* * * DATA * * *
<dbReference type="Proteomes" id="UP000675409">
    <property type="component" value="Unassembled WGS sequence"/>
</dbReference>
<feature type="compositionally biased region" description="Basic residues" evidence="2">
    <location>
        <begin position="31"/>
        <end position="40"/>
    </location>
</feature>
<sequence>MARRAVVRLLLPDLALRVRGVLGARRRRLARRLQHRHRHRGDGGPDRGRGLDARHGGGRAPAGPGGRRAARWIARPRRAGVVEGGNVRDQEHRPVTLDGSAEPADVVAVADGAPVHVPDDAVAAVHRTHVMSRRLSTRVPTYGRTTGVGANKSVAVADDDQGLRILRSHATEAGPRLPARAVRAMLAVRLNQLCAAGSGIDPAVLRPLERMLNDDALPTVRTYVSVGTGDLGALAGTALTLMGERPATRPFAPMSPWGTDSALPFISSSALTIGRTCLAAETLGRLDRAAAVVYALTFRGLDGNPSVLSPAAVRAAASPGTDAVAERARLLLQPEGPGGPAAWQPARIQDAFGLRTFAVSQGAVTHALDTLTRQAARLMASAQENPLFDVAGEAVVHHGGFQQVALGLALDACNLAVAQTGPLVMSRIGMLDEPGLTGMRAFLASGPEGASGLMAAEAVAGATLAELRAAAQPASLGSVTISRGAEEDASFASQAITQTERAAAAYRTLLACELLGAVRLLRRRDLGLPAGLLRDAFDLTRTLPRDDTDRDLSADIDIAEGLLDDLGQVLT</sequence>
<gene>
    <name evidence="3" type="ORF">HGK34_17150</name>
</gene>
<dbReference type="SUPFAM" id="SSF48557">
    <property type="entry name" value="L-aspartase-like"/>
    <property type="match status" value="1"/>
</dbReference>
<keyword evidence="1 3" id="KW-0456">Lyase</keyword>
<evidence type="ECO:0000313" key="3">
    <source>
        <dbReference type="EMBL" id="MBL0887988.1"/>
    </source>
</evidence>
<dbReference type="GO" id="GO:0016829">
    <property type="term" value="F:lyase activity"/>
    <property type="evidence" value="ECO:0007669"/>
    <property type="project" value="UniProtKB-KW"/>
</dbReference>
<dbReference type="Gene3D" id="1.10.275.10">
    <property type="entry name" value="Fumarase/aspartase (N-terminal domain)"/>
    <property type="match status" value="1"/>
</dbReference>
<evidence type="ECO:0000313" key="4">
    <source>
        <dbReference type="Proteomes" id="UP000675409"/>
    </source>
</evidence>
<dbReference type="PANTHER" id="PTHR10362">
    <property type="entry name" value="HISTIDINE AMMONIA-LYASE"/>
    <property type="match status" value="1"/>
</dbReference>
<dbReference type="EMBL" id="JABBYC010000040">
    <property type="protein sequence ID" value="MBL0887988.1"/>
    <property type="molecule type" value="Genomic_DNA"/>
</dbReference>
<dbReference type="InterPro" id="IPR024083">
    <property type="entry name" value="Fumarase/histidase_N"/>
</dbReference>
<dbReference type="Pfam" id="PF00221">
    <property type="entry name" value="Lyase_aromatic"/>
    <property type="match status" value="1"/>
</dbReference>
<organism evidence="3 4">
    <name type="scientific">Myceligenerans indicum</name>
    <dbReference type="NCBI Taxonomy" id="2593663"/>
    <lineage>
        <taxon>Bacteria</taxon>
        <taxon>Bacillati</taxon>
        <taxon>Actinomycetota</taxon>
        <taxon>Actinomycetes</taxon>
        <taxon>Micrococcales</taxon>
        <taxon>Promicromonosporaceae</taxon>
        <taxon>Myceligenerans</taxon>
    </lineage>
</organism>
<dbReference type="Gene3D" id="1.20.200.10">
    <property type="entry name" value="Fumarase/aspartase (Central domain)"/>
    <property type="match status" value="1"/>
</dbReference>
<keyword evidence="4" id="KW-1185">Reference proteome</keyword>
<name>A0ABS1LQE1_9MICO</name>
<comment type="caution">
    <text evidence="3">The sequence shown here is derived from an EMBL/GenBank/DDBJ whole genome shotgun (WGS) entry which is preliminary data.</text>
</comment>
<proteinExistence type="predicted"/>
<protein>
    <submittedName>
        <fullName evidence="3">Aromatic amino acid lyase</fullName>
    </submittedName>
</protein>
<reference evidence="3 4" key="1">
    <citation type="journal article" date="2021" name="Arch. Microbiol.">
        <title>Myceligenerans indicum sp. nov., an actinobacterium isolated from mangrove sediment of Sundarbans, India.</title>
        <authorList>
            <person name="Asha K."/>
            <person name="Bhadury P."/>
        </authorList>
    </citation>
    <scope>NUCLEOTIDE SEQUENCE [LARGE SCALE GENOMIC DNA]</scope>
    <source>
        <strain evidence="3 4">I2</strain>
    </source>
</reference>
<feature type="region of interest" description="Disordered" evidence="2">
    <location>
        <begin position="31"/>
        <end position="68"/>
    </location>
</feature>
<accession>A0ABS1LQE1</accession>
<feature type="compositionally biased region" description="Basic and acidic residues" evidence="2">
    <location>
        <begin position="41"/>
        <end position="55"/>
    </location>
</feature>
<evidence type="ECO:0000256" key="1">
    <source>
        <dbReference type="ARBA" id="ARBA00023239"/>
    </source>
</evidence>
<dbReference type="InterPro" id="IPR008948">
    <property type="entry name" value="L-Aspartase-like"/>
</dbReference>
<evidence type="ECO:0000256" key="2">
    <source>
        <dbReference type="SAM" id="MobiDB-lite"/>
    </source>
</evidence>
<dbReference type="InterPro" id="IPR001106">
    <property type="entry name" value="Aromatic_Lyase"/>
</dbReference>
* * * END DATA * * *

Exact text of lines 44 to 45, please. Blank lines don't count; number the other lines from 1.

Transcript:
    <property type="molecule type" value="Genomic_DNA"/>
</dbReference>